Via Francigena urban route

24 sett - via francigena

Historically, when we speak of Via Francigena or Vie Francigene, we mean a group of roads that in medieval times connected the territories dominated by the Franks (present-day France and Germany) to Rome.

This would explain the saying ‘all roads lead to Rome’. Pilgrims who set out from their homes in the Middle Ages to embark on the journey did not only travel along the ‘road’ network of the time, but also all the more hidden and useful paths to avoid assaults or accidents. And on these very paths, it was possible to find places to rest and eat.

If we speak instead of modern pilgrimage, we mean the Via Francigena of Sigeric Archbishop of Canterbury who undertook this route on his return from Rome where he had received the Pallium from the hands of the Pope.

This route is around 2,200 kilometres long. The Italian section measures about 1,020 km and crosses the Great St. Bernard Pass, Aosta, Ivrea, Vercelli, Pavia, Piacenza, Fidenza, Cisa Pass, Sarzana, Massa, Lucca, San Gimignano, Siena, San Quirico d’ Orcia, Bolsena, Viterbo, Rome and the Vatican City.

In Siena specifically, every pilgrim can follow, the route from the gate of Porta Camollia to that of Porta Romana. This 4-kilometre route within the city walls stops at the city’s most evocative sites and traces medieval Siena and the lives of pilgrims and wayfarers during their journey from Canterbury to Rome.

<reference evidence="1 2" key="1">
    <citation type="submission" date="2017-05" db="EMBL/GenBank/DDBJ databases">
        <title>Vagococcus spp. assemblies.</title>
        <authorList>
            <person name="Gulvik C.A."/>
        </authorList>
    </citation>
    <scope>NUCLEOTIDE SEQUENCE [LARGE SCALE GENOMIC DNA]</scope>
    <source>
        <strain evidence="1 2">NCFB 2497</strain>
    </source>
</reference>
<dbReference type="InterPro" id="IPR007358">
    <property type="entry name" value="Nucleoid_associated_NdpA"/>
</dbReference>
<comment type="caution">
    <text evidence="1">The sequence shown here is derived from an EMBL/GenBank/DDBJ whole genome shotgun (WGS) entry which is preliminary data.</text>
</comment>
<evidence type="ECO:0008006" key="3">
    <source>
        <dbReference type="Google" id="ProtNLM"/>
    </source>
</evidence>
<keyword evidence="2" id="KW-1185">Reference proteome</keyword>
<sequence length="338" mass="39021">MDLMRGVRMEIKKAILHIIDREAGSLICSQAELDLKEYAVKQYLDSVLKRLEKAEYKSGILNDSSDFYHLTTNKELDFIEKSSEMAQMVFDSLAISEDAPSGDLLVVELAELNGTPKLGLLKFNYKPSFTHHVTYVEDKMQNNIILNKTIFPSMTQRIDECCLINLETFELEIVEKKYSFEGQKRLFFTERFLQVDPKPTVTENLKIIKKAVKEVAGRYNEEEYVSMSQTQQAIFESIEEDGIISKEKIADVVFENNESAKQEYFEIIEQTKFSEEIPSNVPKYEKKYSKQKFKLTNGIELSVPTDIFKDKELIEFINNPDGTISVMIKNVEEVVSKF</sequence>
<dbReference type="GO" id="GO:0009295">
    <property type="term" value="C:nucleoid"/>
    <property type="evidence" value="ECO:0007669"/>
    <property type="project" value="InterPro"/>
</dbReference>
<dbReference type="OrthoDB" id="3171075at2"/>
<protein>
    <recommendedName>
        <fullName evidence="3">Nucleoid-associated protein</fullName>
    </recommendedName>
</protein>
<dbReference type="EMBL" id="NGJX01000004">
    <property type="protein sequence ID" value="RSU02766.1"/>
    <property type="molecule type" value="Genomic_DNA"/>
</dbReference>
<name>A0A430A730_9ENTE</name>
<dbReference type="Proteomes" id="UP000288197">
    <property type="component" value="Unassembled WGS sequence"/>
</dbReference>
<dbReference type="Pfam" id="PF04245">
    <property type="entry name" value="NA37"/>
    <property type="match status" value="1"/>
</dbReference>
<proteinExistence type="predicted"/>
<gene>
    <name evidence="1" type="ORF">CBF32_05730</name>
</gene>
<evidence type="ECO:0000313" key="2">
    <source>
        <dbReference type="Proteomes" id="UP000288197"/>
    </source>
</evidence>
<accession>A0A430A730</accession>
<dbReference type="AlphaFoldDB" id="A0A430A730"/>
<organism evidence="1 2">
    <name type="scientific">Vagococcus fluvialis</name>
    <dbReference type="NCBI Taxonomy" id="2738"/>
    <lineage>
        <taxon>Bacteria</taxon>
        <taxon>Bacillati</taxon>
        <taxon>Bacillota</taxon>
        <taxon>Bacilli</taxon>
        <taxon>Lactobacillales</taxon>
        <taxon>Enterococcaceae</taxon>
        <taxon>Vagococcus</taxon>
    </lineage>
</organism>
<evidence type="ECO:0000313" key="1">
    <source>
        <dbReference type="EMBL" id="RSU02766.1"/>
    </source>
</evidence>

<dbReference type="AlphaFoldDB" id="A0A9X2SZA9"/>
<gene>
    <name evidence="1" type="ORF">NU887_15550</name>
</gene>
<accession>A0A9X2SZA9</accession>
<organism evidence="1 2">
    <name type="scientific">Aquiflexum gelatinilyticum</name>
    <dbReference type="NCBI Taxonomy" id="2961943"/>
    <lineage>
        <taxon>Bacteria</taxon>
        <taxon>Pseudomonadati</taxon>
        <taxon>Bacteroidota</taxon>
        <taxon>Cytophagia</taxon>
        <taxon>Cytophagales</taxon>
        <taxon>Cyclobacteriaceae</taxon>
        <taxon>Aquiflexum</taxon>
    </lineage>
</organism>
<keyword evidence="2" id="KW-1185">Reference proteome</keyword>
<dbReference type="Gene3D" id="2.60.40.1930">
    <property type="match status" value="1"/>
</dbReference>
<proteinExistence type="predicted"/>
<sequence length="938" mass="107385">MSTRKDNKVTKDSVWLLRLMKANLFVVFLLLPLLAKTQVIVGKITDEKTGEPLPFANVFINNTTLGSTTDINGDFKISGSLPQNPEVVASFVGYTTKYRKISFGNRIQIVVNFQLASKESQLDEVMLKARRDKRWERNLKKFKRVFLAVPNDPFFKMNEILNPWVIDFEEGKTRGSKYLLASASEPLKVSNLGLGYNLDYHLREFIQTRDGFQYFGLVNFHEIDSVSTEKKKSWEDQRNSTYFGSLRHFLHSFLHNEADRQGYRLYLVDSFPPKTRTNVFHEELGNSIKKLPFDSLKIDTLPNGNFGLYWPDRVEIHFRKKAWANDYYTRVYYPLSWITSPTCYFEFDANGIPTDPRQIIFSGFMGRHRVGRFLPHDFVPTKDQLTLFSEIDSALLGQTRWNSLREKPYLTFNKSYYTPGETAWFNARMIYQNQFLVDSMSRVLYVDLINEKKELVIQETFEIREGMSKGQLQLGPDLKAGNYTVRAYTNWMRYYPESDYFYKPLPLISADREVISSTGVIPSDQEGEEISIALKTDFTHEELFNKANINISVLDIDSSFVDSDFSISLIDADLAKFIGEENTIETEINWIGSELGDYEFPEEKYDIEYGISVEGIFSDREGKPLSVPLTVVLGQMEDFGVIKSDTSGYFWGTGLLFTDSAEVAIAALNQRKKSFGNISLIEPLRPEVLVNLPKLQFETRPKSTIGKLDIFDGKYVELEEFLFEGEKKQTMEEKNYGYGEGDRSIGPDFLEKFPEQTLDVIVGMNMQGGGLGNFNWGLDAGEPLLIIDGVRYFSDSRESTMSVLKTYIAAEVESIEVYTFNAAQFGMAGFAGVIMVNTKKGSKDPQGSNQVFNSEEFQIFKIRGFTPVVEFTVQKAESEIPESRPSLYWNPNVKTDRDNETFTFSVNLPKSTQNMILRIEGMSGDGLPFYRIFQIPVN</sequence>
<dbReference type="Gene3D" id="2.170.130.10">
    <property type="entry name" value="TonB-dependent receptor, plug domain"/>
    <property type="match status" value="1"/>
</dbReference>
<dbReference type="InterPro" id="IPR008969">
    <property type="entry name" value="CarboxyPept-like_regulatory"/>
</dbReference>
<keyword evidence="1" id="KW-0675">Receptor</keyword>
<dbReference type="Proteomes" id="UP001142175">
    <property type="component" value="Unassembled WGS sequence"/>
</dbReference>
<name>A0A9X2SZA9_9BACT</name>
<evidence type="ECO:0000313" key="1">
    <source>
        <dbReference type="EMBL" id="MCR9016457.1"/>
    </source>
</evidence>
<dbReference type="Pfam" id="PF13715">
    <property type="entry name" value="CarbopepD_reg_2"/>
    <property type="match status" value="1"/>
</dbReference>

We start from Porta Camollia, one of the city’s oldest entrances with an outer arch dominated by the inscription Cor magis tibi Sena pandit (Siena opens a heart bigger than this gate), a sign of Sienese hospitality. Then, passing Via di Camollia, the Cathedral, and the hospital of Santa Maria della Scala, you will reach Via Roma, the street that leads to Porta Romana.

Formerly known as Porta Nuova (New Gate), it was built between 1327 and 1329 and it’s the largest of the city gates. It was precisely through Porta Romana that pilgrims entered Siena on their way to the Via Francigena. Leaving Porta Romana, the route continued to the Crete Senesi where one could find shelter and refreshment at the Grancia di Serre di Rapolano.



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